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Lumbar Disc Herniation

Lumbar Disc Herniation

Lumbar disc herniations (herniated nucleus pulposus) are seen commonly in patients from age 18 to 60. It is estimated that 1-2% of the population throughout the course of their lifetime will have a herniated disc requiring medical/surgical treatment. It can cause back and lower extremity (buttock/leg) pain together, back pain alone, or lower extremity pain alone. It can often be misdiagnosed when the symptoms are limited to the back, as most lower back pain is not due to a disc herniation.

The lumbar spine is composed of intervertebral discs and vertebra. The discs are soft cushions that function as 'shock absorbers' between the vertebra (bones). The discs have an outer ringed structure (known as the annulus fibrosis) as well as an inner, jelly like material (known as the nucleus pulposus). Imagine that the disc is like a jelly doughnut, with a soft, gelatinous inner portion, and then a more study, tougher outer portion. Just like the jelly doughnut has a hole in it where the jelly can come out of, so does the disc. In fact, the disc has two holes where the jelly can leave the doughnut, one on the right and one on the left. That is why most people develop symptoms in one lower extremity or the other when they have a disc herniation.

The jelly inside the intervertebral disc is unlike the warm, colorful, and friendly jelly that is seen in a jelly doughnut. It is actually a very irritating substance, similar to bleach. Thus, as a result of the jelly leaking out of one of the holes of the disc, the jelly (nucleus pulposus) can touch the nerve and cause the nerve to become very irritated or swollen. This cause the nerve to work abnormally, causing unusual sensations (paresthesias), pain, and even weakness. Each person is different; sometimes a large piece of jelly causes minor problems in one person while a small piece of jelly can cause tremendous problems in another person. No one can tell from the size of the disc herniation how much pain or discomfort a person should experience. The size of a disc herniation (seen on MRI) is no reason to rush to surgery.

Fortunately, 75-85% of people who have a disc herniation improve without surgical treatment. Normally, the jelly that leaked out of the disc melts away slowly over time. As it melts away, or resorbs, the symptoms become less severe. The main goal of non-operative treatment of a lumbar disc herniation is to keep the patient comfortable and functional while nature runs its course. This typically takes 6 to 12 weeks; it can take up to twice as long in diabetics and smokers. These non-operative treatments include medications, physical therapy, and epidural injections.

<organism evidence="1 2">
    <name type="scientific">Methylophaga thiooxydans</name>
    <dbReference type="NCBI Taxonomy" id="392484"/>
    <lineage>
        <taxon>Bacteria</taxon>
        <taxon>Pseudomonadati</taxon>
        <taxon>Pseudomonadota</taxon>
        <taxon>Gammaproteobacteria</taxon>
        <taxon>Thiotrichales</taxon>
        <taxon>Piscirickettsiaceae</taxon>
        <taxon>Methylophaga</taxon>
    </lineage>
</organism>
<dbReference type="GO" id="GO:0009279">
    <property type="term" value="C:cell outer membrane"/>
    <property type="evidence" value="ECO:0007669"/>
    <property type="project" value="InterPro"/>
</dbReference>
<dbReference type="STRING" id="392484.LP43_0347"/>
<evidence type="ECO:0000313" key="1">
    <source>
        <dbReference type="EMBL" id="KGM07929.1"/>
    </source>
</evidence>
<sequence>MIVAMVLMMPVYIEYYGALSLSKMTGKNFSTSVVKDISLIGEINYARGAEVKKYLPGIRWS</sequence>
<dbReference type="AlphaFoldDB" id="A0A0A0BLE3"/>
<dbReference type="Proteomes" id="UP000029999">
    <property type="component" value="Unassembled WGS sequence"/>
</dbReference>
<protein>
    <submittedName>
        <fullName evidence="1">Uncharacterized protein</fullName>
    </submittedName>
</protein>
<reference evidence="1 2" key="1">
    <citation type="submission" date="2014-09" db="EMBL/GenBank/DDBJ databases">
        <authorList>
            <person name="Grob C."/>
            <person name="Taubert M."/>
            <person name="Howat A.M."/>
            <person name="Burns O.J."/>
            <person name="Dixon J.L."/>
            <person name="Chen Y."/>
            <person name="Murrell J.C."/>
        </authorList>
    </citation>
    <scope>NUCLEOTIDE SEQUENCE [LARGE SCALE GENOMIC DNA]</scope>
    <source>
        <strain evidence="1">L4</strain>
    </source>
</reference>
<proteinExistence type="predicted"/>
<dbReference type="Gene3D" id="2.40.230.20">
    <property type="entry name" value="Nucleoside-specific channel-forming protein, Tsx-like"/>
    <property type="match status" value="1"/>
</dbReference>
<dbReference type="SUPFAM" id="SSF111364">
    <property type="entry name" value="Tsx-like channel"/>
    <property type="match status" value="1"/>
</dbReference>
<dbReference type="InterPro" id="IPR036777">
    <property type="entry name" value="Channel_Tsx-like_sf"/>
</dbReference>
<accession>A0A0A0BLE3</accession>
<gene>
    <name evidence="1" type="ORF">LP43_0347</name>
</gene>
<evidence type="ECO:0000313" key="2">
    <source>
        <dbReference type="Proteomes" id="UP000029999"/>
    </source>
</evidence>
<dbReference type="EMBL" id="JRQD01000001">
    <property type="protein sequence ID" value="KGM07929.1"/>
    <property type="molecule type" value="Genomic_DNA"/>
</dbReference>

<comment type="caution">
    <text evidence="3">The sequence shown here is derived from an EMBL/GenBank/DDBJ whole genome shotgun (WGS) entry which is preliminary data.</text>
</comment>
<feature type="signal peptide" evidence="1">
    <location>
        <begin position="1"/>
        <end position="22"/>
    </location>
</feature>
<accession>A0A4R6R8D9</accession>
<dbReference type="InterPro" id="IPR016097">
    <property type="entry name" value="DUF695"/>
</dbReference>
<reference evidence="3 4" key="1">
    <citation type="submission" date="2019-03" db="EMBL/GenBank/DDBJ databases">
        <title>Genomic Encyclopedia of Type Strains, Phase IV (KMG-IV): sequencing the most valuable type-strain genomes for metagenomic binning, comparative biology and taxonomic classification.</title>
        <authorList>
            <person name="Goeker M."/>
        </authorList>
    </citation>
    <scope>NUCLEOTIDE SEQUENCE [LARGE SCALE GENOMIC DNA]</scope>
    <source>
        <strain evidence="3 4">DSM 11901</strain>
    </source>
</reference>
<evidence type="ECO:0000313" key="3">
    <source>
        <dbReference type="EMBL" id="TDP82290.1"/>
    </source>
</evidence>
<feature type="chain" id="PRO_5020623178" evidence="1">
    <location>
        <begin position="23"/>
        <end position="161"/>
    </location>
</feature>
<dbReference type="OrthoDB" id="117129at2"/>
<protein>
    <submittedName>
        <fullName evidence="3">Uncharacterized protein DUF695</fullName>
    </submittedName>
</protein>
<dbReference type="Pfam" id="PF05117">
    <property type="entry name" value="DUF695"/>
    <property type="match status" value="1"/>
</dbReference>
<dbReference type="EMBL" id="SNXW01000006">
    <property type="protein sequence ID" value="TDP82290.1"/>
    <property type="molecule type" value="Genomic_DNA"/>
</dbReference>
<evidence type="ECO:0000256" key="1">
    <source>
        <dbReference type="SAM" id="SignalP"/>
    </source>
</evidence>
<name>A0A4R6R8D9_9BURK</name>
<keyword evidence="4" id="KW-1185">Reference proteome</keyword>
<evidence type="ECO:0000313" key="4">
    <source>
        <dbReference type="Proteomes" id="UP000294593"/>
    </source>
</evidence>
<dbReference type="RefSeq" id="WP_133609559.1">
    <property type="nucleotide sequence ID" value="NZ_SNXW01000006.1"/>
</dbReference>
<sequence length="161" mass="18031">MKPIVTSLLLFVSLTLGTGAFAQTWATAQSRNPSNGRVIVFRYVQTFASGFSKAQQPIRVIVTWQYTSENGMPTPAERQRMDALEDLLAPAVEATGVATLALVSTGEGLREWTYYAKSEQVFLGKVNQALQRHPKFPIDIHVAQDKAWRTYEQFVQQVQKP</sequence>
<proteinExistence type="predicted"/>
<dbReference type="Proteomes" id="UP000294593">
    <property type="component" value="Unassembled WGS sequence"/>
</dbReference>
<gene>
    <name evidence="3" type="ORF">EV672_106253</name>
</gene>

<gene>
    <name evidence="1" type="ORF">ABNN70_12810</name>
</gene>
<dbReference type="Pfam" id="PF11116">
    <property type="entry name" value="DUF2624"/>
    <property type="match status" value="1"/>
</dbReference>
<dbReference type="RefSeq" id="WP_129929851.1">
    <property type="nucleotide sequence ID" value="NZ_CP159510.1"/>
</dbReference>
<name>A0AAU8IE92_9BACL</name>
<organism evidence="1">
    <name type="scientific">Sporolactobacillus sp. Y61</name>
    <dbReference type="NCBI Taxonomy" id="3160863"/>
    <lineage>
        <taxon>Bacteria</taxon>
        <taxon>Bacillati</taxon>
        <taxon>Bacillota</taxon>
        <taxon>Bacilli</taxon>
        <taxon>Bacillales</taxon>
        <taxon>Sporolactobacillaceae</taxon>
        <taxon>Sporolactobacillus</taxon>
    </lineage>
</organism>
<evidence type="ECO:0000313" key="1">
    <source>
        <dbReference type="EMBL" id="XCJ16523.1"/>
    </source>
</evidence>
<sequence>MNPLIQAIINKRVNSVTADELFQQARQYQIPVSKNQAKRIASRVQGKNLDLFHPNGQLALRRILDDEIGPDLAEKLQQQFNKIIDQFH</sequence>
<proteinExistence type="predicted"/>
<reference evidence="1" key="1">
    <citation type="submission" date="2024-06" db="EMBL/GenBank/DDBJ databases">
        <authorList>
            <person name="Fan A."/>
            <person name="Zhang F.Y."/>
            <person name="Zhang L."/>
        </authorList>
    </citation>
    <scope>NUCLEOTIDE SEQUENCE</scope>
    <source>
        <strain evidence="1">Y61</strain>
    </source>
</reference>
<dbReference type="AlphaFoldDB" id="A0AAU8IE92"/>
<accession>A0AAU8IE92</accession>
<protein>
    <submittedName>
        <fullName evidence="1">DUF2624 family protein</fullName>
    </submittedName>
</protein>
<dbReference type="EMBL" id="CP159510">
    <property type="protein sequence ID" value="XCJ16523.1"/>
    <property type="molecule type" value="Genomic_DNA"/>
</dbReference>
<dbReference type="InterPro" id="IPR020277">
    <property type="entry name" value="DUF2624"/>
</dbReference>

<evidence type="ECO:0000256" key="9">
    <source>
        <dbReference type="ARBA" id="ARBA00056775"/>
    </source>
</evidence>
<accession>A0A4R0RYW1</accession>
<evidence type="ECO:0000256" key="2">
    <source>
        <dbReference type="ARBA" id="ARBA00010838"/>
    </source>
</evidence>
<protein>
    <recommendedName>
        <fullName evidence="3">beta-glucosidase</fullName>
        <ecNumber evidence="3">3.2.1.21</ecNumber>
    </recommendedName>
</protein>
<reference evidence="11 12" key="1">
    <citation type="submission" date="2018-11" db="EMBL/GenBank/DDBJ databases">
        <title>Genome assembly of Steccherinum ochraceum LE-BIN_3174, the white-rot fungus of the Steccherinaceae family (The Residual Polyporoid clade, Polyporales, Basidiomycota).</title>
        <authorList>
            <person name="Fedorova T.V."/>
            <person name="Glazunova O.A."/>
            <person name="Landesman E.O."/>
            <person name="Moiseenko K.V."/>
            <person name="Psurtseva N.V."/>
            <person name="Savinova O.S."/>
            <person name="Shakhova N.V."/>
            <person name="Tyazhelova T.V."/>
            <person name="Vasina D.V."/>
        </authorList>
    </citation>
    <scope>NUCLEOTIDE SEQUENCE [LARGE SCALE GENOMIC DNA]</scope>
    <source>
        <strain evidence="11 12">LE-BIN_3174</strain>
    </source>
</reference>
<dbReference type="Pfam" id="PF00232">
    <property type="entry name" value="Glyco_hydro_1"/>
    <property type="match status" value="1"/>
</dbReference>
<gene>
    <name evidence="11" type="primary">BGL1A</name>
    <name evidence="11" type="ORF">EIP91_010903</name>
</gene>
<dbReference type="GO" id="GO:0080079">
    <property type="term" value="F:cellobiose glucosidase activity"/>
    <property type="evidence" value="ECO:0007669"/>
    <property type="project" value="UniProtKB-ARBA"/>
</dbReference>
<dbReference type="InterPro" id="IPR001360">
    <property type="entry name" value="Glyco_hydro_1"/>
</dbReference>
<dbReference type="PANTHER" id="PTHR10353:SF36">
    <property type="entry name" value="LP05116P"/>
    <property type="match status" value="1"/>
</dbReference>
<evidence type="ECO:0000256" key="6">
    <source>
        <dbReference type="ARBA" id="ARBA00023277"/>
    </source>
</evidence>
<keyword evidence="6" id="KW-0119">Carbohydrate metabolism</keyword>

Surgery is reserved as a last resort for those people who have debilitating pain, have had pain for more than 2-3 months, who have weakness in the lower extremity that is worsening, and/or people who have problems with the nerves going to the bowel/bladder region. 

The details of the surgery needed to treat the condition varies in the younger and the older patient, but both are generally minimally invasive and done as an outpatient. In the older patients, the bone spurs are removed and more room is created for the nerve to move away from the herniated disc. This procedure is called a microscopic foraminotomy. In the younger patient, the herniated disc fragment/jelly is also removed to create more room for the nerve, and this procedure is called a microscopic discectomy. These procedures usually result in immediate relief of the pain and any weakness - if present - should return to normal in a few weeks/months.

Please discuss any further questions about your specific situation with a fellowship-trained orthopedic spine surgeon.